Similarly, it requires a different mentality from the public who might prefer clearly defined operations. Fighting terrorism is not that. Even when there are “successes,” it can take years to lead to them. “Winning” is not one-time event where a peace treaty is signed but rather the ongoing amount of time citizens in the United States are not threatened. (Americans have some experience with these ongoing wars. See the war on drugs and the war on poverty.)

It seems like there is a lot of room here for sociologists to investigate the war on terrorism, the military, the government, and the responses of the American public. Sociologists may have shied away from military sociology in recent decades but this is a critical component for understanding today’s world…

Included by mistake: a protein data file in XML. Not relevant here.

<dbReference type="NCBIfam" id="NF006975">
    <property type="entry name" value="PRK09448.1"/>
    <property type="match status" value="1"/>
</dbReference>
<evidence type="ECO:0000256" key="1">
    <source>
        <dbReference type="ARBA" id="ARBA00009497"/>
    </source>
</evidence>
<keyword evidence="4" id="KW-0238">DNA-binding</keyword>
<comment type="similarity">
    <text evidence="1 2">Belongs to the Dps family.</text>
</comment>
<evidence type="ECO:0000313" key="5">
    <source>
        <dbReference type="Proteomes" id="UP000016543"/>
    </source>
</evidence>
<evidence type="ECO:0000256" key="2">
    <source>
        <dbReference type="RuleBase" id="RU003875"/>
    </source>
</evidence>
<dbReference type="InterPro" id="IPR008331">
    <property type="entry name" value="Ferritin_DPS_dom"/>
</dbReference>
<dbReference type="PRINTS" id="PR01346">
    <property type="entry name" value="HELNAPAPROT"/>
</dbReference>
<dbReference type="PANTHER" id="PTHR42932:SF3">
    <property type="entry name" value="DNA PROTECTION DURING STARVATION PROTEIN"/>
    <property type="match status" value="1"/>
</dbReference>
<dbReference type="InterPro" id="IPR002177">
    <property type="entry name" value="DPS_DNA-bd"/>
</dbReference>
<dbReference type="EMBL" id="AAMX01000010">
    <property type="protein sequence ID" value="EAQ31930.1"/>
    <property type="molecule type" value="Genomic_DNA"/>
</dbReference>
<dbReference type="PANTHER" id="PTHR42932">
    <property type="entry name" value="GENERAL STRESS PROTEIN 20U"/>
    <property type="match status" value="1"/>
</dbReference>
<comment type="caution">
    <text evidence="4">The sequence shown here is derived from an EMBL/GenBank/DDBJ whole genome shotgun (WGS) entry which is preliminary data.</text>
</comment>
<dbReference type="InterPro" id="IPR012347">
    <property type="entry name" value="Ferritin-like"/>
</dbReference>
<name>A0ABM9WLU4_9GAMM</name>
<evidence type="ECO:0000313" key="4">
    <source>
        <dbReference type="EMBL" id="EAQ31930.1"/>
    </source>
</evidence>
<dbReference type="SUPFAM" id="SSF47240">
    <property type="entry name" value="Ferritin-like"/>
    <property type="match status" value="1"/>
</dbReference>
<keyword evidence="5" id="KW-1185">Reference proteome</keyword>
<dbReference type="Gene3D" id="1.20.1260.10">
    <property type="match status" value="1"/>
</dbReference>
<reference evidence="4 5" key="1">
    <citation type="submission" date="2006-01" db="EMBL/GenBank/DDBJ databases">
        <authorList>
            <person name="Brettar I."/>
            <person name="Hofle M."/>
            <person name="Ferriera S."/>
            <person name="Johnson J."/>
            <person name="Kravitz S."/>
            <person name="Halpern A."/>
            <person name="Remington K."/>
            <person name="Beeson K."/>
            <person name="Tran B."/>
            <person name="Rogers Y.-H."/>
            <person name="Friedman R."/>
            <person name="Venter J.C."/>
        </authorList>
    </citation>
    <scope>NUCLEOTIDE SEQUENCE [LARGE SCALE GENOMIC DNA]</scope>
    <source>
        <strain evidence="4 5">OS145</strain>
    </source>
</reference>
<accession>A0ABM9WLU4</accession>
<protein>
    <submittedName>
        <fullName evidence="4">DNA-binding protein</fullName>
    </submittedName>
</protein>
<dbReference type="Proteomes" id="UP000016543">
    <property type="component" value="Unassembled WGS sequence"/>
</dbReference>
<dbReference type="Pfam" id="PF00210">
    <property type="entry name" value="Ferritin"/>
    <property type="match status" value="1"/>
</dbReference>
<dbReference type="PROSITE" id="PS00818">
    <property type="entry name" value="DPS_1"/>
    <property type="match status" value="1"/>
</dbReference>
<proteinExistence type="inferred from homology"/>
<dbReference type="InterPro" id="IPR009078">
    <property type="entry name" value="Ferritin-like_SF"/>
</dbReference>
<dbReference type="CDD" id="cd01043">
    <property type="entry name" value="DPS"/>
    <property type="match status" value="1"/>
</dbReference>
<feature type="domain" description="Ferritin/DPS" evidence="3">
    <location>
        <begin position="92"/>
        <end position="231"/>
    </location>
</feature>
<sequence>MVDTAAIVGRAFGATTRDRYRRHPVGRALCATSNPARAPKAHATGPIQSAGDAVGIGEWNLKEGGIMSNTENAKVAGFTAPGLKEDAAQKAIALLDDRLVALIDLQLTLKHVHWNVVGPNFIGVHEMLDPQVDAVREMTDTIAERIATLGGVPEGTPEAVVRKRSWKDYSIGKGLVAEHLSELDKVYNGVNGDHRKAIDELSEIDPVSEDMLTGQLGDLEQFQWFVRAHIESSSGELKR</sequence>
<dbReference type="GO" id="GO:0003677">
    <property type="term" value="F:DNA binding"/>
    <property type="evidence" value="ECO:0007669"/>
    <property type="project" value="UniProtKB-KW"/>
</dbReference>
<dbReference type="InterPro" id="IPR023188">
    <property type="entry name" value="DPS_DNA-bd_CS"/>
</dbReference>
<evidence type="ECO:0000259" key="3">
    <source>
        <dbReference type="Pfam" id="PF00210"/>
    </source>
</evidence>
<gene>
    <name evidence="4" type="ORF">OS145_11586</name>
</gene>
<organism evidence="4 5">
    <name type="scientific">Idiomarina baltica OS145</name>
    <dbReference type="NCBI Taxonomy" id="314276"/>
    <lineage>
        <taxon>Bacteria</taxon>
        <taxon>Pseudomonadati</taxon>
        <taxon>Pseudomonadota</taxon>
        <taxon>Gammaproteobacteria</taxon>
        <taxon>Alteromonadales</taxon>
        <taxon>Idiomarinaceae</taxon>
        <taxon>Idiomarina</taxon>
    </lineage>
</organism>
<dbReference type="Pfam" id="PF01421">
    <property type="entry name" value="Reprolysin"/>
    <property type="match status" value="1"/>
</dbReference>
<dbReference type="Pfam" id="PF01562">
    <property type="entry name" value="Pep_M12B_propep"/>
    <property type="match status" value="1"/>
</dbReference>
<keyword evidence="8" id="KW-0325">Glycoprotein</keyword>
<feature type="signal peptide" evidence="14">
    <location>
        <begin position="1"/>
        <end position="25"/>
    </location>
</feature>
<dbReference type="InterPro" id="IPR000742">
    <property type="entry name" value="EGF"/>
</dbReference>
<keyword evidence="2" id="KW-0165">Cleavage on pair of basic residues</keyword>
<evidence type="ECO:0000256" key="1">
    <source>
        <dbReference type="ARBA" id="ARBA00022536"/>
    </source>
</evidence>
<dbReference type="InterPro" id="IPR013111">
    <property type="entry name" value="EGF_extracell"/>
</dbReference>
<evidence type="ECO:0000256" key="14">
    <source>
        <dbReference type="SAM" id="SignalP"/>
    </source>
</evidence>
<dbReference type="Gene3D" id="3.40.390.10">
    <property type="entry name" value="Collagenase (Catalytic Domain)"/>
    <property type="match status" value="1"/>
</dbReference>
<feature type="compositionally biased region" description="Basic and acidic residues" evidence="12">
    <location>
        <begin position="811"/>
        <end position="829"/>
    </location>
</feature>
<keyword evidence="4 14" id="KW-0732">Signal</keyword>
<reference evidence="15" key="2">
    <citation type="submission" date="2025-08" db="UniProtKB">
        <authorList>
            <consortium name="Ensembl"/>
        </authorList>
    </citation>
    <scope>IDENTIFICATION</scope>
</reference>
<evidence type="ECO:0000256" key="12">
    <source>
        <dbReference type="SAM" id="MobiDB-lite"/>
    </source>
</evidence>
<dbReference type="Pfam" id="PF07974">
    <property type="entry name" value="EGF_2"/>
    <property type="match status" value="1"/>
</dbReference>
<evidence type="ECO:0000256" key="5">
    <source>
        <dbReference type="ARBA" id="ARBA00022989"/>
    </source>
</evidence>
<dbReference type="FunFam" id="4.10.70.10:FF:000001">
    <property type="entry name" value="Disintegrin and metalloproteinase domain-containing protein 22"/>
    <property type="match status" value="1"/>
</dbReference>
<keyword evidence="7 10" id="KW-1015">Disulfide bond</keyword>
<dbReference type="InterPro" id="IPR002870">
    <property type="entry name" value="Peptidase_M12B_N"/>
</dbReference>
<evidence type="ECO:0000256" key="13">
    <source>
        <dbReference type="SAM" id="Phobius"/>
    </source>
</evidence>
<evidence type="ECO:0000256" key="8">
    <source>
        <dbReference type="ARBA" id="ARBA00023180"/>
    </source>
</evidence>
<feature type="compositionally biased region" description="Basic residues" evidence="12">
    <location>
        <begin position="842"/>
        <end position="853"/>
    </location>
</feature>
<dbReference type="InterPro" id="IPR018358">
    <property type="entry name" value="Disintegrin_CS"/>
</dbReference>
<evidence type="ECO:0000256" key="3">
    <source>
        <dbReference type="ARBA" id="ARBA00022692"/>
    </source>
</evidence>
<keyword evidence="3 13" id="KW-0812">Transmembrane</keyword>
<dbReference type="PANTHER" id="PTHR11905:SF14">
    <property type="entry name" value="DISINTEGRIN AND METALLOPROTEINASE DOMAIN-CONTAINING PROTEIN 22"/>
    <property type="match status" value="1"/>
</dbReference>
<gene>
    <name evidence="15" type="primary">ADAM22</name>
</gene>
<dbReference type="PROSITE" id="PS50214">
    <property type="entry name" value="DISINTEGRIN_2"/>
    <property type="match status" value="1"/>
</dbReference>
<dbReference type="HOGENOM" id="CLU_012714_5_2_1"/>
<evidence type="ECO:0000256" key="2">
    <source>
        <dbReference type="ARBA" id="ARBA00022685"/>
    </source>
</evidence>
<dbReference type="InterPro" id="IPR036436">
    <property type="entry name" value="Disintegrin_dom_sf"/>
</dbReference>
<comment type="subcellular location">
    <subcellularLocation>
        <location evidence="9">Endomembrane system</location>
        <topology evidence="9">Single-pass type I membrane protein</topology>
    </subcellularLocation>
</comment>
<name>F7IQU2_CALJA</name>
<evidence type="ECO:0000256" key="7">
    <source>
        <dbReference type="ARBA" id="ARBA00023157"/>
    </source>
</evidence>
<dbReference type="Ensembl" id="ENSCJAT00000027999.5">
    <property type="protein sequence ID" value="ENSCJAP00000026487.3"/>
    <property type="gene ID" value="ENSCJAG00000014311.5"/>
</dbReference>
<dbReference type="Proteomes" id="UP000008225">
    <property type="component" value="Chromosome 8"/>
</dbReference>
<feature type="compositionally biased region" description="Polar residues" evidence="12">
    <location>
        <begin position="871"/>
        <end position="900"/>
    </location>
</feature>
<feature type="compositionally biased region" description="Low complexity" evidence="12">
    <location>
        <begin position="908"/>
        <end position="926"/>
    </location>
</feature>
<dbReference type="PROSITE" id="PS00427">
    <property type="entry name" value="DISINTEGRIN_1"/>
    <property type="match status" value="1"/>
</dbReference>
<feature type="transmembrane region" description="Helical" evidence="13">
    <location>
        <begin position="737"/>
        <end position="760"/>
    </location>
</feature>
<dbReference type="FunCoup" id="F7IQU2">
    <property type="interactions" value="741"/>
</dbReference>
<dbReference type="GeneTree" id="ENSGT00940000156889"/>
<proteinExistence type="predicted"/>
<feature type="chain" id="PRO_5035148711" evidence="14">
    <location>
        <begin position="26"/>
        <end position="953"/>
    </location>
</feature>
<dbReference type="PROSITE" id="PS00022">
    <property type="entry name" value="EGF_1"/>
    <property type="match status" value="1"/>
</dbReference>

The “immortal” B-52

Even as technology cycles speed up for smartphones and other devices, there is one remarkable plane that is still flying and might continue to fly for decades more: the B-52.

Don’t be surprised if another generation of the family is in the cockpit before it goes into retirement. The Air Force plans improvements that will keep the plane around till 2040.It’s not quite your grandfather’s B-52. True, its onboard computers are pitifully underpowered antiques and some models still have vacuum tubes — Google that, kids. Barry Posen, director of the Security Studies Program at MIT, informs me that “there are dials in the B-52 cockpit that have not been connected to anything for years.”

But the plane has been repeatedly remodeled and upgraded to assure its utility, with new engines and electronics. Soon it will be “getting modern digital display screens, computer network servers and real-time communication uplinks,” according to the Times…